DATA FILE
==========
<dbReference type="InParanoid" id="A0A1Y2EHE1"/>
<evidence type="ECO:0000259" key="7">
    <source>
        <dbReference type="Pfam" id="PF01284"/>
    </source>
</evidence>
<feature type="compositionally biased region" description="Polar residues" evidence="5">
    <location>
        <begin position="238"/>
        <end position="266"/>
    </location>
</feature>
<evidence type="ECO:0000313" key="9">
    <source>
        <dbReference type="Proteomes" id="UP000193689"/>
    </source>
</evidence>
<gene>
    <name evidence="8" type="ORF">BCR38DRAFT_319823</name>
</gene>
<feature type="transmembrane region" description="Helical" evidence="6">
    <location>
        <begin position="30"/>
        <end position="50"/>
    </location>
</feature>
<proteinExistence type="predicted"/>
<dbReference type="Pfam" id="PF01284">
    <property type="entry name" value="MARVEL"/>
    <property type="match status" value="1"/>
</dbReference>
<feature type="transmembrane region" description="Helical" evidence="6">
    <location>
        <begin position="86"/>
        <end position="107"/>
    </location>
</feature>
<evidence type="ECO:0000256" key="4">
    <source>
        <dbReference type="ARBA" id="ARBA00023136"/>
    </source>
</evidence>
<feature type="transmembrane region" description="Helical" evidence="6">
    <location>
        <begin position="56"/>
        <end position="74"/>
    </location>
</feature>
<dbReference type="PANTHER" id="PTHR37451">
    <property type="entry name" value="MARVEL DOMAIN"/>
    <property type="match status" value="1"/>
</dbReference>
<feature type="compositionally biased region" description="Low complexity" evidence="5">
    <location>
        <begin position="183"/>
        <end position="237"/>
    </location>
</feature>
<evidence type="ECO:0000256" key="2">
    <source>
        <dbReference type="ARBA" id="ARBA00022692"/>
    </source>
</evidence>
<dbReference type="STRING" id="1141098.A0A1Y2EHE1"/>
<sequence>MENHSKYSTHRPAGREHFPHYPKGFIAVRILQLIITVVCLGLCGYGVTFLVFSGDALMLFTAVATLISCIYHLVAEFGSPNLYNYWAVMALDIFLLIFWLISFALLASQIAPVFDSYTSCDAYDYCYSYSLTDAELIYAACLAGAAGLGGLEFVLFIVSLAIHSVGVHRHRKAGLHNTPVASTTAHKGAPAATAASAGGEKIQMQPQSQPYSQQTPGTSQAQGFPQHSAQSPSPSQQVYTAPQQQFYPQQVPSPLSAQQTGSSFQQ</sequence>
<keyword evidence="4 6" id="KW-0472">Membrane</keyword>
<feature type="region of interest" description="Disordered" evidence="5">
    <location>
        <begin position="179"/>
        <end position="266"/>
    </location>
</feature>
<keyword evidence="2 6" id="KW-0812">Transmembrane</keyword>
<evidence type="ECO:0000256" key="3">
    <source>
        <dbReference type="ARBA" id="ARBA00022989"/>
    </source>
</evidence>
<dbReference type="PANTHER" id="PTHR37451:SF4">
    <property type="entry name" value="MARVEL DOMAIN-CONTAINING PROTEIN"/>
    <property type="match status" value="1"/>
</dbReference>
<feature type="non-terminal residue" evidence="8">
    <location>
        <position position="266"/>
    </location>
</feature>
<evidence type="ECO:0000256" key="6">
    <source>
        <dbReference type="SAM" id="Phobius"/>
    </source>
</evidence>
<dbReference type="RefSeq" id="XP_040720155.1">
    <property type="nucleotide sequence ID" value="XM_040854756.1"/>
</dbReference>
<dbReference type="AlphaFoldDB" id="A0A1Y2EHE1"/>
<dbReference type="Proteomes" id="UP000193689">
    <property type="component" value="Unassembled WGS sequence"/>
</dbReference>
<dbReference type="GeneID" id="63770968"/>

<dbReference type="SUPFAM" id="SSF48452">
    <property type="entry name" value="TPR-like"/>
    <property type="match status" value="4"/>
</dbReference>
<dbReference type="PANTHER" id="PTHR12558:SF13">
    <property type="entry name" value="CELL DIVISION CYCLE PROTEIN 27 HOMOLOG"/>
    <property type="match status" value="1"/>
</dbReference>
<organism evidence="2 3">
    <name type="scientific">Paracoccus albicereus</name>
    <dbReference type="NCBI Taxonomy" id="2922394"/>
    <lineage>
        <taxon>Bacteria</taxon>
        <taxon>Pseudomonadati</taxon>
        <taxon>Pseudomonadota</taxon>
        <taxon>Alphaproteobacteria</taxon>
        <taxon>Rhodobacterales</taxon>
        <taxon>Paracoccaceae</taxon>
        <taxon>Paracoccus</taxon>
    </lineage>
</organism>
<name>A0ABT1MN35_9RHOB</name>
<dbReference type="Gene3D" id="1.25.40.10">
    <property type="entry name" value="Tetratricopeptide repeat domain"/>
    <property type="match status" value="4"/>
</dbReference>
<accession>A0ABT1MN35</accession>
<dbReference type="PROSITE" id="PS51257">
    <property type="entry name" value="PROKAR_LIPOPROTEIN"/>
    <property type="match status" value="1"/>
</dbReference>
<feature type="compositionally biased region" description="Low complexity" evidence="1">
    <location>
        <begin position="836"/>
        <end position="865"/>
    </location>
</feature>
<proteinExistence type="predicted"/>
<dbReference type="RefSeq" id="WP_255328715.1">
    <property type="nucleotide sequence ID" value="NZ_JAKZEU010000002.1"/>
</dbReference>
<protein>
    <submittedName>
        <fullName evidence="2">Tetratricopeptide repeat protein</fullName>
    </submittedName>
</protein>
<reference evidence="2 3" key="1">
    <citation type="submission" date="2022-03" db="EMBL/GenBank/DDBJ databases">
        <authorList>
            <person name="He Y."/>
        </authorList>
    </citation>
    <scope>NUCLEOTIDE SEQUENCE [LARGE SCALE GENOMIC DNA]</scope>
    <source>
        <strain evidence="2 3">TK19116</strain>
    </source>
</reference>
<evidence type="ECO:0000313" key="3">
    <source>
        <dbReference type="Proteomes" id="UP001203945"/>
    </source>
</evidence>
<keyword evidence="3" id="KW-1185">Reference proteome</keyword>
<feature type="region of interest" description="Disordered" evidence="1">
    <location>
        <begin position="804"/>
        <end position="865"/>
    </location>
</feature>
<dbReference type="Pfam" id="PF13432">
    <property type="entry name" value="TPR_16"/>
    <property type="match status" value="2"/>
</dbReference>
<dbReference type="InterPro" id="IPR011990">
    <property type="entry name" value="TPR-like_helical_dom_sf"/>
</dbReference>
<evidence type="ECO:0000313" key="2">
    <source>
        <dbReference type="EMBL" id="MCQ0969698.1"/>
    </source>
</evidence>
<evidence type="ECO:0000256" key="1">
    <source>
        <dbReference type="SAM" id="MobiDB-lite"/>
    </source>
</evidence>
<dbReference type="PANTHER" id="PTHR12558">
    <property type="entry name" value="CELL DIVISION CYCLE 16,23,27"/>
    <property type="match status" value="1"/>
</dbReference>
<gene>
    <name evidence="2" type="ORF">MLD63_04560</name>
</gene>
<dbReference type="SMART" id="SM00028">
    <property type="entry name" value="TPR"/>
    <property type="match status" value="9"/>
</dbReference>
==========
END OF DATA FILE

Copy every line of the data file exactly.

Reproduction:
<dbReference type="InParanoid" id="A0A1Y2EHE1"/>
<evidence type="ECO:0000259" key="7">
    <source>
        <dbReference type="Pfam" id="PF01284"/>
    </source>
</evidence>
<feature type="compositionally biased region" description="Polar residues" evidence="5">
    <location>
        <begin position="238"/>
        <end position="266"/>
    </location>
</feature>
<evidence type="ECO:0000313" key="9">
    <source>
        <dbReference type="Proteomes" id="UP000193689"/>
    </source>
</evidence>
<gene>
    <name evidence="8" type="ORF">BCR38DRAFT_319823</name>
</gene>
<feature type="transmembrane region" description="Helical" evidence="6">
    <location>
        <begin position="30"/>
        <end position="50"/>
    </location>
</feature>
<proteinExistence type="predicted"/>
<dbReference type="Pfam" id="PF01284">
    <property type="entry name" value="MARVEL"/>
    <property type="match status" value="1"/>
</dbReference>
<feature type="transmembrane region" description="Helical" evidence="6">
    <location>
        <begin position="86"/>
        <end position="107"/>
    </location>
</feature>
<evidence type="ECO:0000256" key="4">
    <source>
        <dbReference type="ARBA" id="ARBA00023136"/>
    </source>
</evidence>
<feature type="transmembrane region" description="Helical" evidence="6">
    <location>
        <begin position="56"/>
        <end position="74"/>
    </location>
</feature>
<dbReference type="PANTHER" id="PTHR37451">
    <property type="entry name" value="MARVEL DOMAIN"/>
    <property type="match status" value="1"/>
</dbReference>
<feature type="compositionally biased region" description="Low complexity" evidence="5">
    <location>
        <begin position="183"/>
        <end position="237"/>
    </location>
</feature>
<evidence type="ECO:0000256" key="2">
    <source>
        <dbReference type="ARBA" id="ARBA00022692"/>
    </source>
</evidence>
<dbReference type="STRING" id="1141098.A0A1Y2EHE1"/>
<sequence>MENHSKYSTHRPAGREHFPHYPKGFIAVRILQLIITVVCLGLCGYGVTFLVFSGDALMLFTAVATLISCIYHLVAEFGSPNLYNYWAVMALDIFLLIFWLISFALLASQIAPVFDSYTSCDAYDYCYSYSLTDAELIYAACLAGAAGLGGLEFVLFIVSLAIHSVGVHRHRKAGLHNTPVASTTAHKGAPAATAASAGGEKIQMQPQSQPYSQQTPGTSQAQGFPQHSAQSPSPSQQVYTAPQQQFYPQQVPSPLSAQQTGSSFQQ</sequence>
<keyword evidence="4 6" id="KW-0472">Membrane</keyword>
<feature type="region of interest" description="Disordered" evidence="5">
    <location>
        <begin position="179"/>
        <end position="266"/>
    </location>
</feature>
<keyword evidence="2 6" id="KW-0812">Transmembrane</keyword>
<evidence type="ECO:0000256" key="3">
    <source>
        <dbReference type="ARBA" id="ARBA00022989"/>
    </source>
</evidence>
<dbReference type="PANTHER" id="PTHR37451:SF4">
    <property type="entry name" value="MARVEL DOMAIN-CONTAINING PROTEIN"/>
    <property type="match status" value="1"/>
</dbReference>
<feature type="non-terminal residue" evidence="8">
    <location>
        <position position="266"/>
    </location>
</feature>
<evidence type="ECO:0000256" key="6">
    <source>
        <dbReference type="SAM" id="Phobius"/>
    </source>
</evidence>
<dbReference type="RefSeq" id="XP_040720155.1">
    <property type="nucleotide sequence ID" value="XM_040854756.1"/>
</dbReference>
<dbReference type="AlphaFoldDB" id="A0A1Y2EHE1"/>
<dbReference type="Proteomes" id="UP000193689">
    <property type="component" value="Unassembled WGS sequence"/>
</dbReference>
<dbReference type="GeneID" id="63770968"/>

<dbReference type="SUPFAM" id="SSF48452">
    <property type="entry name" value="TPR-like"/>
    <property type="match status" value="4"/>
</dbReference>
<dbReference type="PANTHER" id="PTHR12558:SF13">
    <property type="entry name" value="CELL DIVISION CYCLE PROTEIN 27 HOMOLOG"/>
    <property type="match status" value="1"/>
</dbReference>
<organism evidence="2 3">
    <name type="scientific">Paracoccus albicereus</name>
    <dbReference type="NCBI Taxonomy" id="2922394"/>
    <lineage>
        <taxon>Bacteria</taxon>
        <taxon>Pseudomonadati</taxon>
        <taxon>Pseudomonadota</taxon>
        <taxon>Alphaproteobacteria</taxon>
        <taxon>Rhodobacterales</taxon>
        <taxon>Paracoccaceae</taxon>
        <taxon>Paracoccus</taxon>
    </lineage>
</organism>
<name>A0ABT1MN35_9RHOB</name>
<dbReference type="Gene3D" id="1.25.40.10">
    <property type="entry name" value="Tetratricopeptide repeat domain"/>
    <property type="match status" value="4"/>
</dbReference>
<accession>A0ABT1MN35</accession>
<dbReference type="PROSITE" id="PS51257">
    <property type="entry name" value="PROKAR_LIPOPROTEIN"/>
    <property type="match status" value="1"/>
</dbReference>
<feature type="compositionally biased region" description="Low complexity" evidence="1">
    <location>
        <begin position="836"/>
        <end position="865"/>
    </location>
</feature>
<proteinExistence type="predicted"/>
<dbReference type="RefSeq" id="WP_255328715.1">
    <property type="nucleotide sequence ID" value="NZ_JAKZEU010000002.1"/>
</dbReference>
<protein>
    <submittedName>
        <fullName evidence="2">Tetratricopeptide repeat protein</fullName>
    </submittedName>
</protein>
<reference evidence="2 3" key="1">
    <citation type="submission" date="2022-03" db="EMBL/GenBank/DDBJ databases">
        <authorList>
            <person name="He Y."/>
        </authorList>
    </citation>
    <scope>NUCLEOTIDE SEQUENCE [LARGE SCALE GENOMIC DNA]</scope>
    <source>
        <strain evidence="2 3">TK19116</strain>
    </source>
</reference>
<evidence type="ECO:0000313" key="3">
    <source>
        <dbReference type="Proteomes" id="UP001203945"/>
    </source>
</evidence>
<keyword evidence="3" id="KW-1185">Reference proteome</keyword>
<feature type="region of interest" description="Disordered" evidence="1">
    <location>
        <begin position="804"/>
        <end position="865"/>
    </location>
</feature>
<dbReference type="Pfam" id="PF13432">
    <property type="entry name" value="TPR_16"/>
    <property type="match status" value="2"/>
</dbReference>
<dbReference type="InterPro" id="IPR011990">
    <property type="entry name" value="TPR-like_helical_dom_sf"/>
</dbReference>
<evidence type="ECO:0000313" key="2">
    <source>
        <dbReference type="EMBL" id="MCQ0969698.1"/>
    </source>
</evidence>
<evidence type="ECO:0000256" key="1">
    <source>
        <dbReference type="SAM" id="MobiDB-lite"/>
    </source>
</evidence>
<dbReference type="PANTHER" id="PTHR12558">
    <property type="entry name" value="CELL DIVISION CYCLE 16,23,27"/>
    <property type="match status" value="1"/>
</dbReference>
<gene>
    <name evidence="2" type="ORF">MLD63_04560</name>
</gene>
<dbReference type="SMART" id="SM00028">
    <property type="entry name" value="TPR"/>
    <property type="match status" value="9"/>
</dbReference>